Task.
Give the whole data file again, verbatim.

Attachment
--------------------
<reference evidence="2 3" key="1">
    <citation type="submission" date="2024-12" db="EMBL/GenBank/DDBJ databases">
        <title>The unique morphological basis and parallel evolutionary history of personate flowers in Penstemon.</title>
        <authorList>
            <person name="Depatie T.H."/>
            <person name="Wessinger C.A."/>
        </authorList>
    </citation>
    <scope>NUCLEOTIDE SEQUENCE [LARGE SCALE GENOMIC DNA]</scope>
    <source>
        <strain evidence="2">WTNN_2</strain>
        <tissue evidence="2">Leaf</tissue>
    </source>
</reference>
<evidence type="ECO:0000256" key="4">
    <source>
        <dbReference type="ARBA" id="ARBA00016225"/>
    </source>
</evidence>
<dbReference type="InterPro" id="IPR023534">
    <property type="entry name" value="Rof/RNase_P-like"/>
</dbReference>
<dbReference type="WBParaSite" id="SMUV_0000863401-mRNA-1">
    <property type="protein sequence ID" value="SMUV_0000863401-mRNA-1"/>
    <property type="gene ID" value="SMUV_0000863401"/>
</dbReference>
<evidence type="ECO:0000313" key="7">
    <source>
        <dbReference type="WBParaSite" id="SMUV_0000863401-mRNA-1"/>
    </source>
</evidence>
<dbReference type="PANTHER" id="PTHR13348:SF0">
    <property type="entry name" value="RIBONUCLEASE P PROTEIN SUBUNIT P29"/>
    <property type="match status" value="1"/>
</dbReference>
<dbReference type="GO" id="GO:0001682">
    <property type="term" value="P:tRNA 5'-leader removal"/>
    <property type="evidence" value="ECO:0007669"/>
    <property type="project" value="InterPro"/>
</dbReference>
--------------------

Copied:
<reference evidence="2 3" key="1">
    <citation type="submission" date="2024-12" db="EMBL/GenBank/DDBJ databases">
        <title>The unique morphological basis and parallel evolutionary history of personate flowers in Penstemon.</title>
        <authorList>
            <person name="Depatie T.H."/>
            <person name="Wessinger C.A."/>
        </authorList>
    </citation>
    <scope>NUCLEOTIDE SEQUENCE [LARGE SCALE GENOMIC DNA]</scope>
    <source>
        <strain evidence="2">WTNN_2</strain>
        <tissue evidence="2">Leaf</tissue>
    </source>
</reference>
<evidence type="ECO:0000256" key="4">
    <source>
        <dbReference type="ARBA" id="ARBA00016225"/>
    </source>
</evidence>
<dbReference type="InterPro" id="IPR023534">
    <property type="entry name" value="Rof/RNase_P-like"/>
</dbReference>
<dbReference type="WBParaSite" id="SMUV_0000863401-mRNA-1">
    <property type="protein sequence ID" value="SMUV_0000863401-mRNA-1"/>
    <property type="gene ID" value="SMUV_0000863401"/>
</dbReference>
<evidence type="ECO:0000313" key="7">
    <source>
        <dbReference type="WBParaSite" id="SMUV_0000863401-mRNA-1"/>
    </source>
</evidence>
<dbReference type="PANTHER" id="PTHR13348:SF0">
    <property type="entry name" value="RIBONUCLEASE P PROTEIN SUBUNIT P29"/>
    <property type="match status" value="1"/>
</dbReference>
<dbReference type="GO" id="GO:0001682">
    <property type="term" value="P:tRNA 5'-leader removal"/>
    <property type="evidence" value="ECO:0007669"/>
    <property type="project" value="InterPro"/>
</dbReference>